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NEOTROPICAL Tropical & Subtropical Savanna

The diverse but often overlooked birds of the South and Central American tropical savanna grasslands and woodlands... 

Family Rheidae: Rheas

Rhea americana, 'Greater Rhea', 'ñandú' (Spanish), 'Ema' (Portuguese). The largest bird in South America. Found in open woodlands of South America.

Family Cracidae: Currassows, Chachalacas, Guans
Family Columbidae: Doves & Pigeons

Family Cuculidae: Cuckoos

Crotophaga major, 'Greater Ani' (Pousa Alegre, Pantanal, Brazil). Found in mangroves, freshwater, edge of forest, and open woodlands in South & Central America.

Family Caprimulgidae: Nightjars, Nighthawks

'Nightjar' (Pousa Alegre, Pantanal, Brazil)

Family Trochilidae: Hummingbirds

Family Cathartidae: New World Vultures

Turkey vultures at carcass of raccoon (image by Damon Ramsey)(Transpantaneira highway, Pantanal, Brazil)

Cathartes aura, 'Turkey Vulture'. Widespread in many habitats across South America and North America.

(Manaus, Brazil)

Coragyps atratus, 'American Black Vulture'. Found in a range of open lowland habitats across the warmer parts of South, Central and North America.

Family Accipitridae: Hawks, Kites, Eagles

(Pantanal, Brazil)

Buteogallus urubitinga, 'Great Black Hawk'. Large bird with huge yellow beak. Adults mostly uniformly charcoal, except for white patch underside of tail (not obvious in this image). Found in forest, woodlands and wetlands in Central and South America.

Family Picidae: Woodpeckers

Dryocopus lineatus, 'Lineated Woodpecker' (Pousa Alegre, Pantanal, Brazil). Large. Found in rainforest and open woodlands in central & South America. 

Melanerpes candidus, 'White Woodpecker' (Pousa Alegre, Pantanal, Brazil) Found in tropical open woodlands and grasslands in South America.

Family Falconidae: Falcons, Caracaras

Caracara plancus, 'Southern Crested Caracara', 'Carancho' or 'Carcará', (Hotel Pantanal Mato Grosso, Brazil). Very widespread bird found in many open habitats across South America.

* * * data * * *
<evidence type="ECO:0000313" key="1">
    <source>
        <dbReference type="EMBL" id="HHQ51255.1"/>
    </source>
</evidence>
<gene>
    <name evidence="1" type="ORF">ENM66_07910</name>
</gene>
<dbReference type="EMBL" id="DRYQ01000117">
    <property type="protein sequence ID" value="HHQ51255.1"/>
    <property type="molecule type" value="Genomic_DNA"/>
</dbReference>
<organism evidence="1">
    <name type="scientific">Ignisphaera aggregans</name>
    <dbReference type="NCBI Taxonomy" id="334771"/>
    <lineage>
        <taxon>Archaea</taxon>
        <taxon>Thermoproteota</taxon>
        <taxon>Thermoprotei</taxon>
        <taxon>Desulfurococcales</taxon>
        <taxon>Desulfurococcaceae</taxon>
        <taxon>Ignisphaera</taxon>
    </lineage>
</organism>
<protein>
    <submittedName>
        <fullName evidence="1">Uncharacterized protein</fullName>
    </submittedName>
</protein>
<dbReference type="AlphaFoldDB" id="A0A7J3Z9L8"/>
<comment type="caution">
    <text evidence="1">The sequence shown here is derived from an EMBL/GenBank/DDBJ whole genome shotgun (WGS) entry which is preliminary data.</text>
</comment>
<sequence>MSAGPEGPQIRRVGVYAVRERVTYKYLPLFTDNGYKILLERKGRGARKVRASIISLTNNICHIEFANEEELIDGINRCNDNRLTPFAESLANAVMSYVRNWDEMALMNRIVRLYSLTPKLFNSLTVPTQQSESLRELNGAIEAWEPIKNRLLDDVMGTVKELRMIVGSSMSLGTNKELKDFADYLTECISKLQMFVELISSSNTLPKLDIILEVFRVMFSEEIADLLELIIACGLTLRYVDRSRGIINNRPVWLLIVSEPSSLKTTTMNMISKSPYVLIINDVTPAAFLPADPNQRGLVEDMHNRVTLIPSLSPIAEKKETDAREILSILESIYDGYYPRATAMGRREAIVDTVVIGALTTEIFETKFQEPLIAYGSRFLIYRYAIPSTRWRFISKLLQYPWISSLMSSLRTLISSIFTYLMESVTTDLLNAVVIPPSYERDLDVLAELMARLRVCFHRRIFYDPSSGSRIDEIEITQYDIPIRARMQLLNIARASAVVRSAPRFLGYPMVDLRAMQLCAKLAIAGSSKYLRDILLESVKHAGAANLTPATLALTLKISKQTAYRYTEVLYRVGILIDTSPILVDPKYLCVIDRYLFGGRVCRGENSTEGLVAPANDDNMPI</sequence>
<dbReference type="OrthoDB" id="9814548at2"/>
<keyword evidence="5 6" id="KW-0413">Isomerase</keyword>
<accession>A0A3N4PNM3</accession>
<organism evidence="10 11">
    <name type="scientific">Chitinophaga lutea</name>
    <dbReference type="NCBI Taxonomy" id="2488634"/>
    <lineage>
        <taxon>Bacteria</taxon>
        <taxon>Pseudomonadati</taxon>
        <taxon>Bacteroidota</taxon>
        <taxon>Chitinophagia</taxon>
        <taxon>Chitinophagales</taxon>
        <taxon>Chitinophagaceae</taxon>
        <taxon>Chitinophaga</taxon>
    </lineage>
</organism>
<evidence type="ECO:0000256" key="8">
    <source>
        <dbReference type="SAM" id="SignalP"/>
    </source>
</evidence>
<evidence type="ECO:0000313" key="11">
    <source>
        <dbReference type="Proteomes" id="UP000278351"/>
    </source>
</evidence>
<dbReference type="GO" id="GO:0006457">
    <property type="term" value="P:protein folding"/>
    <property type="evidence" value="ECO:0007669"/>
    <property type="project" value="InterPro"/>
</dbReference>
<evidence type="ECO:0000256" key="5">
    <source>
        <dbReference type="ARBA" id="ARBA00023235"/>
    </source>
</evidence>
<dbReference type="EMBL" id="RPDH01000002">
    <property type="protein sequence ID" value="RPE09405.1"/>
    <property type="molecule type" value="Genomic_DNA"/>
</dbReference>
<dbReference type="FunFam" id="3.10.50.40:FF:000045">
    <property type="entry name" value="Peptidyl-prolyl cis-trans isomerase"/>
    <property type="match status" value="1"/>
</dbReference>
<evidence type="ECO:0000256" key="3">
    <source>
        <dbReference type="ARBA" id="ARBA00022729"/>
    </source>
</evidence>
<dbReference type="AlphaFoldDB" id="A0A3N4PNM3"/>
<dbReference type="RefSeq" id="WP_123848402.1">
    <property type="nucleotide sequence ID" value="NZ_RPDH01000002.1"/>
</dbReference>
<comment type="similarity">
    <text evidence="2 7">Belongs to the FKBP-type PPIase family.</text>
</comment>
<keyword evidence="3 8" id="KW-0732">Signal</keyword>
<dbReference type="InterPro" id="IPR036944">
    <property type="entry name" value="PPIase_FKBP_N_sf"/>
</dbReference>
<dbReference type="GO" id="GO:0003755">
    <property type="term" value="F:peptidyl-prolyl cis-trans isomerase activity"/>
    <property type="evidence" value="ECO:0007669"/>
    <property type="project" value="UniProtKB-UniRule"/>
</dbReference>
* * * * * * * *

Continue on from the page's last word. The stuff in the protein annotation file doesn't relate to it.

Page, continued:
Family Psittacideae: African and American Parrots

South and Central America has a diverse range of parrots. Although people often associate these birds with the rainforest in the tropical Americas, I think they are just as easy, perhaps even easier, to see in the more open woodlands.

(Hotel Pantanal Mato Grosso, Brazil)

Eupsittula aurea, 'Peach-fronted Parakeet'.

(Pousa Alegre, Pantanal, Brazil)

Psittacara leucophthalmus'White-eyed Parakeet/Conure'. Medium-sized green parrot with red spots on body and head. Found across much of South America in a range of habitats, including urban areas.

Of course there is one group of parrots that stands out - the Macaws. There are some 19 species, and they are all native to the Neotropics, distributed as far north as Mexico. This group of genera include some (relatively) smaller species of parrot, but it is the larger and more colourful species that literally stick out. Compared to other parrots, these larger species usually have a paler face, massive curved bill, and very long tails. Each individual macaw has a different pattern on its face, uniquely identifying each one like a humans fingerprint.  

(Pouse Alegre, Brazil)

Anodorhynchus hyacinthinus, 'Hyacinth Macaw'. The largest flying parrot in the world (the flightless Kakapo of New Zealand is heavier). It is also the longest parrot in the world. Found in the tropical open woodlands of central and eastern South America.

Family Tyrannidae: Tyrant Flycatchers


Tyrannus savana'Fork-tailed Flycatcher', (Pousa Alegre, Pantanal, Brazil). Found in open habitats in South America, and can migrate into North America.

Family Corvidae

Cyanocorax cyanomelas, 'Purplish Jay' (Hotel Pantanal Mato Grosso, Brazil).

Family Icteridae: New World Blackbirds

This family includes: (New World) Blackbirds, (New World) Orioles, Cowbirds, Grackles, Oropendolas, etc

Molothrus oryzivorus, 'Giant Cowbird' (Pousa Alegre, Pantanal, Brazil). 

Icterus croconotus, 'Orange-backed Troupial', (Pantanal, Brazil).

Family Thraupidae: Tanagers

Paroaria capitata 'Yellow-billed Cardinal'. (Hotel Pantanal Mato Grosso, Brazil). Despite the common name, this bird is a Tanager, not a true Cardinal.

For the page on Neotropical Tropical Open Woodlands